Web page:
2016 Porsche Cayman GT4 Review

2016 Porsche Cayman GT4

The 2016 Porsche Cayman GT4 is able to answer the challenge of being both reassuringly familiar and extremely different.

No one with previous experience of any other GT-badged 911 will probably be both offended or amazed by the way the Cayman drives…

…or the clinical skills by which can deal with the important business of being thrashed over a race track.

Yet, inside the world of Porsche’s GT division:

the point that the Cayman doesn’t have its engine hung behind its rear axle is a ground-shaking departure from the norm. And then there is its price tag: $85,595.

That will probably look like an absurd amount for a Cayman, but this is the least expensive GT-badged Porsche ever sold in the United States.

1. A Parts-Bin Special

The GT4 developing team made one important decision:

to provide the vehicle an engine from the traditional section of the Porsche business. In this situation, the 3.8-liter flat-six taken from the 911 Carrera S.

Doing this they allowed finances to be invested in other areas, such as giving the Cayman many of the same suspension system components as the current 991 GT3.

Also, great news will be the presence of a 6-speed manual gearbox, confirmation that the GT3’s PDK couldn’t find universal favor. Beyond that, there is a reduced slip differential, Porsche’s torque-vectoring system, and the firm’s active transmission mounts.

The front side suspension system is basically stolen out from the GT3…

…with the two cars sharing hub carriers, shim-adjustable control arms, and the same steering rack.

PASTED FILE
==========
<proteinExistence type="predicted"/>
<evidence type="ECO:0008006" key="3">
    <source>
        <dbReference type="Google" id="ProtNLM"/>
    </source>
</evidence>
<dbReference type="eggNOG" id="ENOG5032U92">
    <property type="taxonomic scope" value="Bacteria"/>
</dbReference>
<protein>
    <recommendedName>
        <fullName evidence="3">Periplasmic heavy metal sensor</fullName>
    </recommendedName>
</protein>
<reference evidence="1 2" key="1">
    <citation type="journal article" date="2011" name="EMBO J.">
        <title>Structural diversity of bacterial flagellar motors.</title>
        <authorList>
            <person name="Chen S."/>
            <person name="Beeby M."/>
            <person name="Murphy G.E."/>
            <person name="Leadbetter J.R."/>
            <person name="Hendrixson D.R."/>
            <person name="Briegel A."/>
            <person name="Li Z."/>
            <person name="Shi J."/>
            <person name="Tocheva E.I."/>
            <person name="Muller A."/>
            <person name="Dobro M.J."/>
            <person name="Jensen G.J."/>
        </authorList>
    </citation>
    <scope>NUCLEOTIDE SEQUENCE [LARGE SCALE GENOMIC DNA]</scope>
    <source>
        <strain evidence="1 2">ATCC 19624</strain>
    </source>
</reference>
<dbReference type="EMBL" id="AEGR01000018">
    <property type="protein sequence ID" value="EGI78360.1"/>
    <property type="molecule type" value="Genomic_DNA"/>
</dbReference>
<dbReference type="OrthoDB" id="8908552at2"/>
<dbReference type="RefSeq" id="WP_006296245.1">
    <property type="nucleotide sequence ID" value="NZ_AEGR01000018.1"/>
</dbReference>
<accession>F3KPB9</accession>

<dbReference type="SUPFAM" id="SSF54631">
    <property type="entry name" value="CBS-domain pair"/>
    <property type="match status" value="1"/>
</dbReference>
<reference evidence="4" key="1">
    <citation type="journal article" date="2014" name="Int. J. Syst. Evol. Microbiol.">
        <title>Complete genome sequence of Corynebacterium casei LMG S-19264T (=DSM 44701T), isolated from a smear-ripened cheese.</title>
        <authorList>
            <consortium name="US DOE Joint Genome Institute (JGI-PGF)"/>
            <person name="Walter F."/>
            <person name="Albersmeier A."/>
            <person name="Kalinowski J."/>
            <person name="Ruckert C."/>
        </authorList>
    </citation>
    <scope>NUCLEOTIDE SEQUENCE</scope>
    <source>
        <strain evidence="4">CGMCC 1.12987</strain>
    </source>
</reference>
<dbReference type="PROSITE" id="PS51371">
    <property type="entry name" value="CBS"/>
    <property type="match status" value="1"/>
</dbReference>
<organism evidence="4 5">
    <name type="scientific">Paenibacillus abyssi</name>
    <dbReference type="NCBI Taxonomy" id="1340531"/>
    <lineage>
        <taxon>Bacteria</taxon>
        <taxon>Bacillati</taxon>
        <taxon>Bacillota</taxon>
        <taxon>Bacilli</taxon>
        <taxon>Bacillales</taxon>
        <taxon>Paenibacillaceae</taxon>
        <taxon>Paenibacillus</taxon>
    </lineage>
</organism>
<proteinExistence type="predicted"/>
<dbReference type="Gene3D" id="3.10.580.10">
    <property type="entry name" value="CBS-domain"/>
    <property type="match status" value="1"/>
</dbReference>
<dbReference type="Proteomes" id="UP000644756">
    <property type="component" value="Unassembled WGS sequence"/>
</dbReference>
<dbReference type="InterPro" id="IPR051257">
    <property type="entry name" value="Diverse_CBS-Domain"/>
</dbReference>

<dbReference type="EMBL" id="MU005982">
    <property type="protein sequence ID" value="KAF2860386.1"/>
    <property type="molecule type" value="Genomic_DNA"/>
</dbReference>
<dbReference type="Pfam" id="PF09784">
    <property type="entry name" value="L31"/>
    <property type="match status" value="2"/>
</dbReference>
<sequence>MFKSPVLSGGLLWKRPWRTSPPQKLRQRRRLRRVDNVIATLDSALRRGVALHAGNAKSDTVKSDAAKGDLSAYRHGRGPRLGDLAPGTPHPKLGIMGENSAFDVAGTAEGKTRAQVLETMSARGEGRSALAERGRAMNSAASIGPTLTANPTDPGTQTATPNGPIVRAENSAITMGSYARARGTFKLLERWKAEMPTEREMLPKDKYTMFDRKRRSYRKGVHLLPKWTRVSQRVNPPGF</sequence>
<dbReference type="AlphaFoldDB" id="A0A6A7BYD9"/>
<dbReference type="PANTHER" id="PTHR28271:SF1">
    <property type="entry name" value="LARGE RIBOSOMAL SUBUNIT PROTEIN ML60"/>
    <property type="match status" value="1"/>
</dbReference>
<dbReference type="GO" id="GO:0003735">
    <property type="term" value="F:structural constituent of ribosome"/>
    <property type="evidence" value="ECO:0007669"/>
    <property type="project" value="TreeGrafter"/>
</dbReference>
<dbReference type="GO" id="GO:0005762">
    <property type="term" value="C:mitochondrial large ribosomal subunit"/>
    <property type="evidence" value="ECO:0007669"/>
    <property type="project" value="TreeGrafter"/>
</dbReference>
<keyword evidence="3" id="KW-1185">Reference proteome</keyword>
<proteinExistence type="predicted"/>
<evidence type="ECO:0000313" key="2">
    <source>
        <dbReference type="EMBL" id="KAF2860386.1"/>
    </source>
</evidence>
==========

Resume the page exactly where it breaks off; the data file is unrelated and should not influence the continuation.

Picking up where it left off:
The rear suspension system is equally beefed-up, with ball-jointed links and “helper springs” to pre-tension the main springs.

The Porsche Cayman GT4 lies on the track using the Michelin Pilot Sport Cup 2 tires, and the aerodynamic kit that changes the regular Cayman’s pop-up spoiler with a carbon reinforced polymer wing that seems like it can shave a whale and develops actual downforce.

The GT4 is a parts-bin special at heart, but what a bin.

2. Harder Edge

Porsche has taken us to Portugal to test the GT4, and was very keen for us to enjoy the car (along with the aggressive tires) in hot, dry conditions.

Porsche had also reserved exclusive use of the very impressive, Autódromo Internacional Algarve in Portimão.

Just before that:

there was a chance to test the ultra-Cayman on some of the turning inland roadways that provide the Algarve area a lot of its touristic charisma, but also a worrying percentage of its accident statistics.

The 2016 Porsche Cayman GT4 starts off performing a great impression of the 991 GT3:

and considering the price difference between the two cars (the GT3 begins at $131,395), this is a great thing.

Yes, the mid-engine Cayman’s mass sits much farther forward than that of the 911, but at road speeds it generates so much mechanical grip that you don’t feel much difference over the truth that the GT4 is smaller and lighter…

…making it smoother to place on the tight-fitting roads and giving it a greater passion for obeying directional inputs.

The steering seems to be pretty much the same to the GT3’s—not too heavy, with a solid caster feel and offering far more information than Porsche permits to pass through the electrical assistance of its standard cars.

One true fact:

the engine is a small disappointment.

And we stress slight—the GT4 drags harder than any other Cayman, sounds great while doing so, and provides the kind of perfectly proportional throttle reaction that vindicates the choice to face against the turbocharge-everything orthodoxy that’s sweeping the industry.